# Irreducibility of polynomial (need proof evaluation)

1. May 21, 2015

### Avatrin

One thing I have seen several times when trying to show that a polynomial $p(x)$ is irreducible over a field $F$ is that instead of showing that $p(x)$ is irreducible, I am supposed to show that $p(ax + b)$ is irreducible $a,b\in F$. This is supposedly equivalent. That does make sense, and I have a logical explanation for it. However, many times I've seen that my logic is wrong. So, I need my explanation evaluated.

Proposition: $p(x)$ is irreducible iff $p(x+b)$ is irreducible.

In the algebraic closure of F, $p(x)$ can be written as product of linear factors:

$p(x) = \prod_{i \in I} (x-x_i) \textrm{ where } x_i \in F' \textrm{ for all }i$

That means $p(x+b) = \prod_{i \in I} (x+b-x_i)$

So, the roots of $p(x+b)$ are $-b+x_i$ for $i \in I$ , and since $b$ is in the field, these are in the field if $x_i$ are in the field. Since b can be negative, this proof works both ways.

If $p(x)$ is irreducible, one of the linear factors will have an $x_i$ that is not in the field. Therefore, $x_i-b$ will not be in the field either. Thus, $p(x+b)$ is irreducible if $p(x)$ is irreducible.

Proposition: $p(x)$ is irreducible iff $p(ax)$ is irreducible.

$p(x) = \prod_{i = 0}^n (x-x_i)$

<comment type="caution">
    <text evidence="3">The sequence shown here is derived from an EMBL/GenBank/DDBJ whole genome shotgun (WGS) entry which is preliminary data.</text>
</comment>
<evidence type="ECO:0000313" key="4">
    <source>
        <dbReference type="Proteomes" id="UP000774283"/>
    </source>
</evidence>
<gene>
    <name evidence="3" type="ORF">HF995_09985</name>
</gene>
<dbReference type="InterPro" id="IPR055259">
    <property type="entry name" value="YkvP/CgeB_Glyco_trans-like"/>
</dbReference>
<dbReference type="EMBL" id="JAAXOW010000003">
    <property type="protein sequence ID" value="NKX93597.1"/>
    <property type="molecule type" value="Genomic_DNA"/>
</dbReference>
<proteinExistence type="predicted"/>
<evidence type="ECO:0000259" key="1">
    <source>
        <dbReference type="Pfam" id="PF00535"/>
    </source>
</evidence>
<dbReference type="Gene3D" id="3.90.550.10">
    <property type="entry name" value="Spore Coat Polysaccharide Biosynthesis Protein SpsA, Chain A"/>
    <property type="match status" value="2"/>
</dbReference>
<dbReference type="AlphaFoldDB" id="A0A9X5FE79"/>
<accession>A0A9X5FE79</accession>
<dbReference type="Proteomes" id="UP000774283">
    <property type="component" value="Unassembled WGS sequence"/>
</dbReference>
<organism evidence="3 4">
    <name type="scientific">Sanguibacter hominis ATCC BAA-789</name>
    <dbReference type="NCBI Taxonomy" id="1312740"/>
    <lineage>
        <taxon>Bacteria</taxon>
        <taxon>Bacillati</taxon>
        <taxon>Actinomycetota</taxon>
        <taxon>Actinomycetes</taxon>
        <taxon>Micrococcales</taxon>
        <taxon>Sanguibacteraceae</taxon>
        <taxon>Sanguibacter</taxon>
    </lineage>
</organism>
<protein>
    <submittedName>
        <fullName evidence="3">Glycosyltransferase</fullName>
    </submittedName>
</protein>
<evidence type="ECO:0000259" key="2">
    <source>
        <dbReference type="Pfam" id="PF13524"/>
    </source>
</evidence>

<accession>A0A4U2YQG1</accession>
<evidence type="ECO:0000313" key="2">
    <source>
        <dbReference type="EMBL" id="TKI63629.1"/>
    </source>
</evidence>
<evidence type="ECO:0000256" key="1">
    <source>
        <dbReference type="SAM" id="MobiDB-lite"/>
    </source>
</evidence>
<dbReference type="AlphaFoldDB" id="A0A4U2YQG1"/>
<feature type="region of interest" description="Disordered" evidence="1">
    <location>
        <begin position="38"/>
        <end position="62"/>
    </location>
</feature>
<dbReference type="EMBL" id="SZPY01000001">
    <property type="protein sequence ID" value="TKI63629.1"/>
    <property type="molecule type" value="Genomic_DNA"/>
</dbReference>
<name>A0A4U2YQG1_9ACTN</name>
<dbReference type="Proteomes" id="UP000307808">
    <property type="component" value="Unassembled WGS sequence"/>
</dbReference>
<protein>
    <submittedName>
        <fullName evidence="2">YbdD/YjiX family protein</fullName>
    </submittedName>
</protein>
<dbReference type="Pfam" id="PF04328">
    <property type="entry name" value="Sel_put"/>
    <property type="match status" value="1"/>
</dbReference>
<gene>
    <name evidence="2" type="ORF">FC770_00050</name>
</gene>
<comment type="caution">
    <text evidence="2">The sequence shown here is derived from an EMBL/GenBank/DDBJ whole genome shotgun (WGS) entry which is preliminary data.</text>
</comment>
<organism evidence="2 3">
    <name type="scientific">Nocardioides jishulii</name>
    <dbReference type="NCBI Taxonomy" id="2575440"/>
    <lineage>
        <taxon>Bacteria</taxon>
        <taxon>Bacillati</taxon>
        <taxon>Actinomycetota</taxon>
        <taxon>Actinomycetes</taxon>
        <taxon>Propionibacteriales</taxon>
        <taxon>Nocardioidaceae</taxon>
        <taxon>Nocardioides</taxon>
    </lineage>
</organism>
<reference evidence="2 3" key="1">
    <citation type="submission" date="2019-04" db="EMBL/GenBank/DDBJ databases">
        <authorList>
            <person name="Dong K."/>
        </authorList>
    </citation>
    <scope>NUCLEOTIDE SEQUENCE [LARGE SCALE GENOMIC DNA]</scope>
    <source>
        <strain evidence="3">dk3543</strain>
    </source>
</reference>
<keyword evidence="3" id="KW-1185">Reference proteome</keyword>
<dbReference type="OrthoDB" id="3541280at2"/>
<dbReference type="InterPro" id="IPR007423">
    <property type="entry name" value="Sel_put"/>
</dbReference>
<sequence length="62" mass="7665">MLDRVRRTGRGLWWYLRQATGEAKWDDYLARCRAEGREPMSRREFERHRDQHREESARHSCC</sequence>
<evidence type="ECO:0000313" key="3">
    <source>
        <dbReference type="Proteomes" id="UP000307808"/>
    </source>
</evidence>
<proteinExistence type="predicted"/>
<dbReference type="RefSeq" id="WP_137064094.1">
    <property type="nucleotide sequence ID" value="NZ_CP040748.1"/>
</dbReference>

That means $p(ax) = \prod_{i = 0}^n (ax-x_i) = a^{n+1}\prod_{i = 0}^n \left(x-\dfrac{x_i}{a}\right)$ . So, the roots of $p(ax)$ are $\dfrac{x_i}{a}$ for $i \in I$ . If one of these $x_i$ 's is not in the field, neither is $\dfrac{x_i}{a}$ . Again, this proof works both ways since fields contain multiplicative inverses.

The idea that $p(x)$ is only irreducible if $p(ax + b)$ is irreducible is a consequence of these two propositions.

2. May 21, 2015

### micromass

Staff Emeritus
You seem to think that a polynomial is irreducible if their roots are not in the field. But consider the following polynomial over $\mathbb{Q}$: $(x^2+1)^2$. These roots are not in the field, but the polynomial is reducible anyway. And for the converse, consider the polynomial $x-2$ in $\mathbb{Q}$, these have roots but are irreducible.

3. May 22, 2015

### Avatrin

That is true... Let's see... I'll try anew:

Proposition: p(x) is irreducible iff p(x+b) is irreducible.

I can try a contrapositive proof. So, if p(x+b) is reducible, so is p(x). In fact, since b is a element in a field, any proof will work both ways; If p(x) is reducible, so is p(x+b).

So, if $p(x) = \prod q_i(x)$, then $p(x+b) = \prod q_i (x+b)$

Thus, p(x+b) is irreducible iff p(x) is irreducible

The same argument can be used for p(ax), by replacing p(x+b) with p(ax).

By employing contraposition, this became worryingly easy. Is this correct? The thing that is making me really uncertain is that my understanding of fields and substitution tells me that proving if will automatically lead to iff. However, while going from $p(x) = \prod q_i(x)$ to $p(x+b) = \prod q_i (x+b)$, is easy; Going the other direction seems much worse ($p(x+b) = \prod q_i (x)$ to $p(x) = \prod r_i (x)$).

4. May 22, 2015

### micromass

Staff Emeritus
That is correct. Notice that the if direction immediately proves the iff because you can do x-b and x/a (like you already noticed in your first post).

5. May 28, 2015

### mathwonk

the point is that sending x to ax+b is an isomorphism of the polynomial ring (if a ≠0). try proving that.

6. May 31, 2015

### Avatrin

But, why does a homomorphism with a one-to-one correspondence prove irreducibility?